Smart meters provide highly detailed energy-use data. The info can be used by police to find and to bust indoor pot farms, by insurance companies to determine health care premiums, and by criminals to determine if you own high-dollar appliances and when is the best time to steal them. And that's only the tip of the potential privacy invasion iceberg.
In central Ohio, police file at least 60 subpoenas each month for energy-use records of people suspected in indoor marijuana growing operations, reported the Columbus Dispatch. Most of the houses with indoor pot growing operations are reportedly in quiet neighborhoods without much traffic. DEA agent Anthony Marotta said the subpoena is only one tool used to catch "grow house" operators. Police get a tip about suspicious activity, but if undercover officers don't discover anything illegal during a stake out, then utility consumption records can be sought. "How else can I get an indicator to get probable cause if I can't see anything?" Marotta said to reporter Dean Narciso.
High electricity usage does not always indicate a pot growing operation. DEA agent Marotta told the Columbus Dispatch of a federal investigation that surprised drug detectives. "We thought it was a major grow operation ... but this guy had some kind of business involving computers. I don't know how many computer servers we found in his home."
Using the smart grid for surveillance to catch marijuana growing operations is far from a new concept. NeverGetBusted documented "fishing for pot" by "trolling for data" back in 2006. In 2007, the Dallas Criminal Defense Lawyer Blog reported on Texas warrantless surveillance programs in which Austin Energy provided Austin Police with customer usage information to find indoor pot farms.
But according to the Baltimore Sun, pot growers use pirated electricity by tapping and routing lines, unmetered, to their grow rooms. Smart meters can change that by identifying the undetected illegal power lines. Software will detect anomalies and electricity theft. British Columbia Hydro's smart-meter expert Fiona Taylor told the Vancouver Sun, "This system will allow us to follow the flow of electricity from point to point. We will be able to see at a macro level what is happening." By cutting back on the 3% of illegal electricity used by pot growers, BC Hydro expects smart meters to pay for themselves in under 10 years.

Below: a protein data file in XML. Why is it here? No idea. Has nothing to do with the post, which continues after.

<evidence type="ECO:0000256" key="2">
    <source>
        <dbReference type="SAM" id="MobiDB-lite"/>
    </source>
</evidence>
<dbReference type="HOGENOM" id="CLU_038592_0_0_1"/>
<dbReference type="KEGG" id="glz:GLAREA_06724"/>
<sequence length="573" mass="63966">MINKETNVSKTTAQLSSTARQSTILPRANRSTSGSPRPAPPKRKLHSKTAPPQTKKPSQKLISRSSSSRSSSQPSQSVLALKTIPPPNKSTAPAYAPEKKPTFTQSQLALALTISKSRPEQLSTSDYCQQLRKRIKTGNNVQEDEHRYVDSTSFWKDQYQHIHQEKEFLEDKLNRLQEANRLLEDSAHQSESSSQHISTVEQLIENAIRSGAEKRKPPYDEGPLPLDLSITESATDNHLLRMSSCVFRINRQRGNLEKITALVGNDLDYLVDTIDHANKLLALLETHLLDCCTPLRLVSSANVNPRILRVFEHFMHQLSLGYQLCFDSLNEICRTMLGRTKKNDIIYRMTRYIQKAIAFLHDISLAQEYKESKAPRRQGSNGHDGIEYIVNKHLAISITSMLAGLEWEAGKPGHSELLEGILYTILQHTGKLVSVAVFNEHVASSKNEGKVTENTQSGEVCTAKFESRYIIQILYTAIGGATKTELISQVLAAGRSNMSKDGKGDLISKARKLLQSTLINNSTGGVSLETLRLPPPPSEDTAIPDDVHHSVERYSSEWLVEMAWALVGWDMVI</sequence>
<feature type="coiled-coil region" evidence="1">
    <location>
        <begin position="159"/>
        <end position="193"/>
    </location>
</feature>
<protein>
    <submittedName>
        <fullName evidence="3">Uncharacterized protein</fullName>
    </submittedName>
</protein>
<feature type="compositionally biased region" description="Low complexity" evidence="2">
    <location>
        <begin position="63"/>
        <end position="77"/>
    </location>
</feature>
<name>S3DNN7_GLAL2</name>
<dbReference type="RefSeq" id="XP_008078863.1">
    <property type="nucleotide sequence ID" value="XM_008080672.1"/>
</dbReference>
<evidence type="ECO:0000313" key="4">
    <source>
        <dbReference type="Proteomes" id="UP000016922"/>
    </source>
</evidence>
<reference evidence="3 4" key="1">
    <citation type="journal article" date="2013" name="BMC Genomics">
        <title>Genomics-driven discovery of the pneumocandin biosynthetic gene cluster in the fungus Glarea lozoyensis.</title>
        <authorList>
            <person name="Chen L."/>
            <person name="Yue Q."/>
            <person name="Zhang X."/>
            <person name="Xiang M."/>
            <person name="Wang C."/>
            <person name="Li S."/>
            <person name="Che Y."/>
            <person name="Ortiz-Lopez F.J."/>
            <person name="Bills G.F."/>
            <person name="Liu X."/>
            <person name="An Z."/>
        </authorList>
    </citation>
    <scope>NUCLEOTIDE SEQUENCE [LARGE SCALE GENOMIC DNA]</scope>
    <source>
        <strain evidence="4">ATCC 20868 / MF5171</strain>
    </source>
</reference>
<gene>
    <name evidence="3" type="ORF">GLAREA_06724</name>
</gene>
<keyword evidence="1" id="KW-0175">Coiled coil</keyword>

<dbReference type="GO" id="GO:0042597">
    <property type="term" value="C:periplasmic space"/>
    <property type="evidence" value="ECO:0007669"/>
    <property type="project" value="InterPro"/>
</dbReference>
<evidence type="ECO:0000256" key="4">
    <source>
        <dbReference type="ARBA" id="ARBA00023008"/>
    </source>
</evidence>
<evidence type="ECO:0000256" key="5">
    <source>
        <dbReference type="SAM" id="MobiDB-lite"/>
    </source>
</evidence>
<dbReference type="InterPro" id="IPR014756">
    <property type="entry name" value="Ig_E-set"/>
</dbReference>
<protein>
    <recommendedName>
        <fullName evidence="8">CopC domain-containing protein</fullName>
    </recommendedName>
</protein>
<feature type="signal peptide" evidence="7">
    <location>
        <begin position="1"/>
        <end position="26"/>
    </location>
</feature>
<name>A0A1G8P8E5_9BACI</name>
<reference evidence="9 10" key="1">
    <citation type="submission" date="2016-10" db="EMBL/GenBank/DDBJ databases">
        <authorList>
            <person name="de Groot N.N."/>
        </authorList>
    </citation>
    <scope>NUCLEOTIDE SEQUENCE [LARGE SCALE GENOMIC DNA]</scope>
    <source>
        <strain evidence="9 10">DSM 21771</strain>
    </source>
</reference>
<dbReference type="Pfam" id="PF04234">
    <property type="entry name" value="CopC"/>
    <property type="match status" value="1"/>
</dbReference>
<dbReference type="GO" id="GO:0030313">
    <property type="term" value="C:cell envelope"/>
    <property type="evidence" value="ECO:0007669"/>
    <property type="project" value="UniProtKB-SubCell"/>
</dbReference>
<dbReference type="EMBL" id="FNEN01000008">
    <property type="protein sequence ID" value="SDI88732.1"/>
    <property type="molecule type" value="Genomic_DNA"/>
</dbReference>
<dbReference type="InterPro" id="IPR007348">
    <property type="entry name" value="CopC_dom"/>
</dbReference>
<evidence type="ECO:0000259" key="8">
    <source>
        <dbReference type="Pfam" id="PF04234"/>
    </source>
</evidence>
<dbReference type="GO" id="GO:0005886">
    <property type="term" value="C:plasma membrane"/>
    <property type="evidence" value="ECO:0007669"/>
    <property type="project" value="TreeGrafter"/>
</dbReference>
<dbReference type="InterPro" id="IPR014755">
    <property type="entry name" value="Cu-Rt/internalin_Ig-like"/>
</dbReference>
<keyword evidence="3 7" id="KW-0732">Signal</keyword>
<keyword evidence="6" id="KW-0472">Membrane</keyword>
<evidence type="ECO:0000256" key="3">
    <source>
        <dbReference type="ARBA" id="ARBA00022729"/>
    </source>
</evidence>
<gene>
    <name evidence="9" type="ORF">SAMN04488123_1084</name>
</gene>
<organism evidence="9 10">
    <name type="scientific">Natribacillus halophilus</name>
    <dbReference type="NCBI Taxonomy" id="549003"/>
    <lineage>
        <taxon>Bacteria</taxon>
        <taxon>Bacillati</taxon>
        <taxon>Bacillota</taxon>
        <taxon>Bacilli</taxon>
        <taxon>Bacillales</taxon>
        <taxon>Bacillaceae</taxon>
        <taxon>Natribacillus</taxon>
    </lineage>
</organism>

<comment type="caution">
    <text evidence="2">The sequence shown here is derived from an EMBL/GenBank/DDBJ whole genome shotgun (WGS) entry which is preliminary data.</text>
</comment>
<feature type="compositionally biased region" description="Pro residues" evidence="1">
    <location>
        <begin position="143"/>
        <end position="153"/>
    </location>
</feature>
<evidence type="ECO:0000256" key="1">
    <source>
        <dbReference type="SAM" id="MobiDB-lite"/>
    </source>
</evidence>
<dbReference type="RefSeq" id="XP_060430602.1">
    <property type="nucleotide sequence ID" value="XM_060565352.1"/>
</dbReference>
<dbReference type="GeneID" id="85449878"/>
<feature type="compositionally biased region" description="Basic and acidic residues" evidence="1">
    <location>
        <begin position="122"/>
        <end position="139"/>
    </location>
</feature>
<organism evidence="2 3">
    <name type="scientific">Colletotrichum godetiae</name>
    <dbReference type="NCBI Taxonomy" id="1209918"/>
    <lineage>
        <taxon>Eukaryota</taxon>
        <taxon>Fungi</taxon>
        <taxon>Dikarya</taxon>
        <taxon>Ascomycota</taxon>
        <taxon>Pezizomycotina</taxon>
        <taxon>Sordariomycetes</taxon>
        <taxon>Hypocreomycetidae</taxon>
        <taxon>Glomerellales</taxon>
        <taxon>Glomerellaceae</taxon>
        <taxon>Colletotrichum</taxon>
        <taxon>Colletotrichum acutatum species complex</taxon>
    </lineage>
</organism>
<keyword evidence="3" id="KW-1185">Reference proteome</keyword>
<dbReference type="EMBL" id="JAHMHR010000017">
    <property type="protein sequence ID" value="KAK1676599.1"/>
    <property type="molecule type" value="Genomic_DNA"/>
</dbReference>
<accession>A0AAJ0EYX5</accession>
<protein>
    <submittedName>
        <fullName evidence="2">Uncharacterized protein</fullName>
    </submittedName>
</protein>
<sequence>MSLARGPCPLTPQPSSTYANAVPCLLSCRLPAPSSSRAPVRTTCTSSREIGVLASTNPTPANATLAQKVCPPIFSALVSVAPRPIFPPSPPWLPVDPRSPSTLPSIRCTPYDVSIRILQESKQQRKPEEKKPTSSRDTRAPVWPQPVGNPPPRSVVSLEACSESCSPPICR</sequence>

In comments via several online articles about using the smart grid to target indoor marijuana gardens, some people say that every minute a police department "wastes" by reading electricity consumption could have been used to fight "real" crime like murder.
The U.S. Department of Energy warned [PDF] that smart grid technology can provide a highly detailed household profile of energy consumption and said policies are needed to restrict utilities from sharing consumer usage data with third parties. The National Institute of Standards and Technology (NIST) outlined Potential Privacy Impacts that Arise from the Collection and Use of Smart Grid Data [PDF].
From reading it, a person might wonder if smart meters will be real-time surveillance spies. It suggests that insurance companies might use the smart meter data to determine health care premiums, such as if there is high usage at night which would indicate sleep behavior problems. Besides looking to bust pot farmers, law enforcement might use the data as "real-time surveillance to determine if residents are present and current activities inside the home." The press might wish to see the smart meter data of celebrities. Criminals may want to see the data to determine the best time for a burglary and what high dollar appliances you might have to steal. Marketers might want the data for profiling and targeting advertisements. Creditors might want the data to determine if behavior indicates creditworthiness.
It is little wonder that privacy advocates call for robust privacy policies since the captured smart meter data can reveal an intimate and highly detailed look into people's lives. Security experts also call to plug potential smart grid security risks. Lockheed Martin general manager of Energy and Cyber Services said the smart grid could include as many as 440 million new hackable points by the end of 2015, reported Computerworld.
There is a great deal of good that smart grid technology can do, but it holds many potential privacy and security problems. Without strong privacy policies, smart meters could easily become be real-time surveillance spies.
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